At some point in history, words were spoken that were so profound, so rich in meaning, that the printed word was invented in order to record them for posterity. Books were written to capture words of beauty and import. Thoughts themselves, those nebulous creations of consciousness, were given form, brought into the physical world from the secret depths of the human mind and soul. Not every idea, not every string of words was given such distinction. Only those which gave most meaning and joy to those who heard them. The words and ideas were painstakingly imprinted by hand onto paper, which was then stored in the sacred halls of learning, there to be studied, recited, memorized, passed along to future generations. Thus was culture established, thus was our knowledge of ourselves increased, our memory less subject to failing.
The invention of the printing press made it possible to pass such words and ideas to more people. Now each home could have within it the knowledge passed down, now a common laborer could sit and have a conversation across centuries with the likes of Plato or Lao Tzu. Until printing made books so available, even words of less beauty and import were placed into books and disseminated to all.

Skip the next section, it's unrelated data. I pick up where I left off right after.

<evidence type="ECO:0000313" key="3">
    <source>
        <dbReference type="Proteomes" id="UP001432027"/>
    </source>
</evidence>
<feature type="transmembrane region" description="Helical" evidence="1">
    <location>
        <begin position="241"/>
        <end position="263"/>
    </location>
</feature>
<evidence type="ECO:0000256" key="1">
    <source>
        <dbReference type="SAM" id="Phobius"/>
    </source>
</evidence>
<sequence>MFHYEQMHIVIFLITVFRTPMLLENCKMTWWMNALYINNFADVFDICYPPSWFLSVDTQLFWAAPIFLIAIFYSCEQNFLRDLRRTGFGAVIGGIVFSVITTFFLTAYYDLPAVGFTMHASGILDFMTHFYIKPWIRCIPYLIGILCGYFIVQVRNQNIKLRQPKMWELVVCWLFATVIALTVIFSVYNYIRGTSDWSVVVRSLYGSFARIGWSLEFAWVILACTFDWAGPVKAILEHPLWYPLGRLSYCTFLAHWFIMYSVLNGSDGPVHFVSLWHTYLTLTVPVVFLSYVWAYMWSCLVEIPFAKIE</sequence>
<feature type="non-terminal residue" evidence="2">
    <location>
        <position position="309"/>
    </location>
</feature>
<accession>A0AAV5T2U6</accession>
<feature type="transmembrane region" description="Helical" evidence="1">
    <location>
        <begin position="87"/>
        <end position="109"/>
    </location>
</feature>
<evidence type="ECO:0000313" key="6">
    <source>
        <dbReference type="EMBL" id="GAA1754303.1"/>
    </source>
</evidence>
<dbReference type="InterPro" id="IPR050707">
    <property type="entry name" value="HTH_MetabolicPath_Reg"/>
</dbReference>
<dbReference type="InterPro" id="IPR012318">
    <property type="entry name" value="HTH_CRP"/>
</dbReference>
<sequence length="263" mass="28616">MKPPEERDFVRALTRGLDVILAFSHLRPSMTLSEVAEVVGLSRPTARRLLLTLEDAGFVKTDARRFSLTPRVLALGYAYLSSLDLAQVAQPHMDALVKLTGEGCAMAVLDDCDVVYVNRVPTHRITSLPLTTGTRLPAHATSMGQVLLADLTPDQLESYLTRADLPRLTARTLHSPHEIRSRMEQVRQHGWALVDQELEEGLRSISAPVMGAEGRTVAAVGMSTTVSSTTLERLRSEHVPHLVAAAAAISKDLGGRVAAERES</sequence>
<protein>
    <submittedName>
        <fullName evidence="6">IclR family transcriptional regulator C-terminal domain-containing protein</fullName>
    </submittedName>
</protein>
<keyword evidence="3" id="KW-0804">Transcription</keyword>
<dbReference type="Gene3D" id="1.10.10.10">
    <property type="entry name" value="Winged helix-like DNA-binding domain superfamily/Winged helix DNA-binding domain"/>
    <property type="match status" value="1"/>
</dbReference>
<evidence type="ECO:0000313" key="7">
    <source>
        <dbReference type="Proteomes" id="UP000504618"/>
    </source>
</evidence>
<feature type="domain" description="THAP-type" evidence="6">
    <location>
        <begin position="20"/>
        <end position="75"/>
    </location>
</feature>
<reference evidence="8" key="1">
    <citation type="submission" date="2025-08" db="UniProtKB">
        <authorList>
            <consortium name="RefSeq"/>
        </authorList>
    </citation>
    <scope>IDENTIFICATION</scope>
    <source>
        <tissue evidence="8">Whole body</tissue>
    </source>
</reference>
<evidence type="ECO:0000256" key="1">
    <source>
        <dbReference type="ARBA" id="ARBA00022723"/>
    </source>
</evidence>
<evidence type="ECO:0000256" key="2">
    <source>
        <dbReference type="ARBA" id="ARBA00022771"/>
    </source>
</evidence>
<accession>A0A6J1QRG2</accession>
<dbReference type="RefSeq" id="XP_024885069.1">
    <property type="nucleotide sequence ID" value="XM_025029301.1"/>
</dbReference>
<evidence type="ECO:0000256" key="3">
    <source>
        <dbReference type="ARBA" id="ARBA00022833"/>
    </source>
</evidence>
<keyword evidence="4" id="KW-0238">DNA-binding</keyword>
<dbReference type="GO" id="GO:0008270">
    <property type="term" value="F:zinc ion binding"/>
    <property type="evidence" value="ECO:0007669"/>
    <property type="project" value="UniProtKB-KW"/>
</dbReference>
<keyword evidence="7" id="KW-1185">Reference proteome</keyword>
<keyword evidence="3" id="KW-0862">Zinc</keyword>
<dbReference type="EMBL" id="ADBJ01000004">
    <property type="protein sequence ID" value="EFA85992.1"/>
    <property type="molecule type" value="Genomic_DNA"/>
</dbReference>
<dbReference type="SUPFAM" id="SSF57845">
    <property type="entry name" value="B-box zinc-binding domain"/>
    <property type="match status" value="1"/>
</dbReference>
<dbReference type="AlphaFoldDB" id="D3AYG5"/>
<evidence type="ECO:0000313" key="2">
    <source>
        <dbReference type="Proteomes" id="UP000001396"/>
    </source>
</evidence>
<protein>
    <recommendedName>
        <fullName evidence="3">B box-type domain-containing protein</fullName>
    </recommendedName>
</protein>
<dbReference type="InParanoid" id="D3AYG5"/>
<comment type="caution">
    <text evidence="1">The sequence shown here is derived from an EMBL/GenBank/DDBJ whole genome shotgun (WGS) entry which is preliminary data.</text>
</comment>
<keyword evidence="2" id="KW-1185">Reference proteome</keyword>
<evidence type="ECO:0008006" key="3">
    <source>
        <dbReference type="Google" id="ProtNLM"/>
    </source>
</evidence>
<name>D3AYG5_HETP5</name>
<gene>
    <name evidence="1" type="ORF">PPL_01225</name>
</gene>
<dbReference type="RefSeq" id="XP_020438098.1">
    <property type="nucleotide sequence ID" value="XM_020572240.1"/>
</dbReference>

Finally came the digital age, where the books of millions are available to the billions. Stored electronically rather than on paper, there is now little that is out of reach of the average human. But in the process, words once again became ephemeral, lost their physicality and prominence. No idea, no reflection, observation, or essay was given the dignity and accord that books are capable of bestowing. Each thought became but a drip in a vast ocean of thoughts and words, recorded forever within a library so vast that it conceals that which it wishes to preserve. It is a complete egalitarian system where every expressed thought is equal to every other, the only exception being when money elevates one above another. And money does not seek to raise up the wisdom of the ages but the newest product on the market. The wisdom of ages is mere flotsam and jetsam on a river of the new and marketable. So that Sophocles is buried under E.L. James. Martin Luther King Jr. has equal time on Facebook with your Uncle Leo.
Is this what happened to the Library of Alexandria? Did it become so large and cluttered that the books it was founded to hold got lost in the shuffle? And if so, were they not right to burn it down?